The world seems to be at a crossroads, and in my recent works I address the power structures within our society and how these structures affect our lives and the way we view ourselves and others, right down to the subtlest levels. As human beings, why do we relate to each other the way we do? Does technology ultimately enrich or detract from human interactions? And what are the consequences to our society/world when the technology we create evolves exponentially faster than we evolve as human beings? Ultimately, I attempt to ponder and address these questions by creating works that convey a sense of beauty, humor, joy, magic, and mystery. It is my hope that my art provides a kind of creative balance in these difficult times, as well as an impetus for others to reflect on the questions, ideas, and possibilities that these works present.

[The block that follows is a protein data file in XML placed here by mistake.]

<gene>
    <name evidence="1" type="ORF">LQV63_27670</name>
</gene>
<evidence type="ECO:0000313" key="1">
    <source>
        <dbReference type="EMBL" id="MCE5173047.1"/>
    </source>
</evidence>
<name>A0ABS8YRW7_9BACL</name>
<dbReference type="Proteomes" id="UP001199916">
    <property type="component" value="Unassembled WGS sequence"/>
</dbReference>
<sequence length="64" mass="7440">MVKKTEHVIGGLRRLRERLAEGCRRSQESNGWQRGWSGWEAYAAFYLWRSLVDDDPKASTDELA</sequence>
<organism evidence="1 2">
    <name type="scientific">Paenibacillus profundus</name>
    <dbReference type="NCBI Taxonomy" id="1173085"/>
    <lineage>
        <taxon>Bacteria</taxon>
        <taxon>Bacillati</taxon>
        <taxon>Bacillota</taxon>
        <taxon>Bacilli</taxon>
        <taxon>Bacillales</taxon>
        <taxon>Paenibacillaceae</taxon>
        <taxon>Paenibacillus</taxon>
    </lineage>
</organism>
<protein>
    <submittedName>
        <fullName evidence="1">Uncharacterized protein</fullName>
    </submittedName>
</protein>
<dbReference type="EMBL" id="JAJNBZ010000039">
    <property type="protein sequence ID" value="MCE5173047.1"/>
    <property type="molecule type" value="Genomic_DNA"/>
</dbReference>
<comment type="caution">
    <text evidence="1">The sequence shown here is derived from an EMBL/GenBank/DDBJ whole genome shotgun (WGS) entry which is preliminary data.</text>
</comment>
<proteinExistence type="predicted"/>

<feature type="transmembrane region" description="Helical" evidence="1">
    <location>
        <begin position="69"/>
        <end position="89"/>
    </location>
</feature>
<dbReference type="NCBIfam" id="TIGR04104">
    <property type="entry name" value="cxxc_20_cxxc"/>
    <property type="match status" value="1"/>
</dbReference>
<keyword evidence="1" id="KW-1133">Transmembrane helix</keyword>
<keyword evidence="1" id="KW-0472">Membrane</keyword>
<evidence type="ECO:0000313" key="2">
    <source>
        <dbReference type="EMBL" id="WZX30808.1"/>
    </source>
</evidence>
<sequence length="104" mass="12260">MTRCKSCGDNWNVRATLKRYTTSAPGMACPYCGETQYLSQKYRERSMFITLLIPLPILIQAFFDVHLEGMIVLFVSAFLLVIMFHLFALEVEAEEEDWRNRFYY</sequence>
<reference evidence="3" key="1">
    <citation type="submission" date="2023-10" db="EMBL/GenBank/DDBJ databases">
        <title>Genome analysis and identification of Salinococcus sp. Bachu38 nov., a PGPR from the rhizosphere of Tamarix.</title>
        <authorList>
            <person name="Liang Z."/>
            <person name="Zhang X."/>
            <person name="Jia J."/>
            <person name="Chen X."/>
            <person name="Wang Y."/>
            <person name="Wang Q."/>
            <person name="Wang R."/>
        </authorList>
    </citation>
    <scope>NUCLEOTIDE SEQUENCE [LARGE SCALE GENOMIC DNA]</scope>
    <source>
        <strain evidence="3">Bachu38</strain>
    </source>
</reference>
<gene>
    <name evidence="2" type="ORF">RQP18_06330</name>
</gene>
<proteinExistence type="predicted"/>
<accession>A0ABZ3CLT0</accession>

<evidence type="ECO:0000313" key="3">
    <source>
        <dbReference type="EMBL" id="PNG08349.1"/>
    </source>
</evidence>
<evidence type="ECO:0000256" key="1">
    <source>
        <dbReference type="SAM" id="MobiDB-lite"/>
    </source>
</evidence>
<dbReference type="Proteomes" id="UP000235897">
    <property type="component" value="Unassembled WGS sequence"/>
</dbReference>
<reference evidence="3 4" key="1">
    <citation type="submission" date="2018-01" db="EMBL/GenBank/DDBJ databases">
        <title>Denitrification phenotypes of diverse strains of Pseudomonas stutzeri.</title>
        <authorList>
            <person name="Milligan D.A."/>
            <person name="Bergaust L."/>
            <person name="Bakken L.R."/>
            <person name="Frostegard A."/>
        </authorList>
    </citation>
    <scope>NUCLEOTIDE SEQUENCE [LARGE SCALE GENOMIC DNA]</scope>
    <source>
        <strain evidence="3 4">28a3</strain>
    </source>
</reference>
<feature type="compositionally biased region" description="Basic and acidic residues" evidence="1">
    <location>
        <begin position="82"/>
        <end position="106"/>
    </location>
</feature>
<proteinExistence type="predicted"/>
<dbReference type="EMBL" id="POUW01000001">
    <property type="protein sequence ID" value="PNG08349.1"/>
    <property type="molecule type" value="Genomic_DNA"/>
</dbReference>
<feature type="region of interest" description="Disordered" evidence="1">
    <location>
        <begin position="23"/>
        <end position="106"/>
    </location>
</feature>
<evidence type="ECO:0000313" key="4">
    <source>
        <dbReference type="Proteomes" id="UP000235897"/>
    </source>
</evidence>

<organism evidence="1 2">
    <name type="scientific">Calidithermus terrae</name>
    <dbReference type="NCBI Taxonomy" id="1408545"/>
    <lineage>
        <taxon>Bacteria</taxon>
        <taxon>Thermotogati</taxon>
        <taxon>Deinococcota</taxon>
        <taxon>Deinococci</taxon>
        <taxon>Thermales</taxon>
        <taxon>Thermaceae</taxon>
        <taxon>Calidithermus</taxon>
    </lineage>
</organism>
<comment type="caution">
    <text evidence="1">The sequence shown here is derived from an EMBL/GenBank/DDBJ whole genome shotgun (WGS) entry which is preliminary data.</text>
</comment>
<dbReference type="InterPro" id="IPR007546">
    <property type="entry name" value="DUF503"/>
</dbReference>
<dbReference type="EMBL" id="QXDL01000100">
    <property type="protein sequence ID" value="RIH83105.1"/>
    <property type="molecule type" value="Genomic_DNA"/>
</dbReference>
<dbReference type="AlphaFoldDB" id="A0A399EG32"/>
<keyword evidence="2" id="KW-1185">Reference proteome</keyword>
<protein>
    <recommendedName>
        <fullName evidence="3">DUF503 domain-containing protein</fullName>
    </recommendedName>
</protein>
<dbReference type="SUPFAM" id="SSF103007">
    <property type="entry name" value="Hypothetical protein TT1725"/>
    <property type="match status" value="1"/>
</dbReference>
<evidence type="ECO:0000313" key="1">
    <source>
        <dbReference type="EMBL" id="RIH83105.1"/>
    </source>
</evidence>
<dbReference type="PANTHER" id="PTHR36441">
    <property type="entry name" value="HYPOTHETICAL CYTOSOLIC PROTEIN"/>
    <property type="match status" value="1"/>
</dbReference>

Renée Stout was raised in Pittsburgh, Pennsylvania, and received her BFA from Carnegie Mellon University in 1980. Based in Washington, DC, since 1985, she is the recipient of many awards, including the Joan Mitchell Foundation Award, the Pollock-Krasner Foundation Award, the Louis Comfort Tiffany Foundation Award, the High Museum of Art’s Driskell Prize, and the Sondheim Award. Stout has shown throughout the United States, and her work is in several national and international museums’ collections.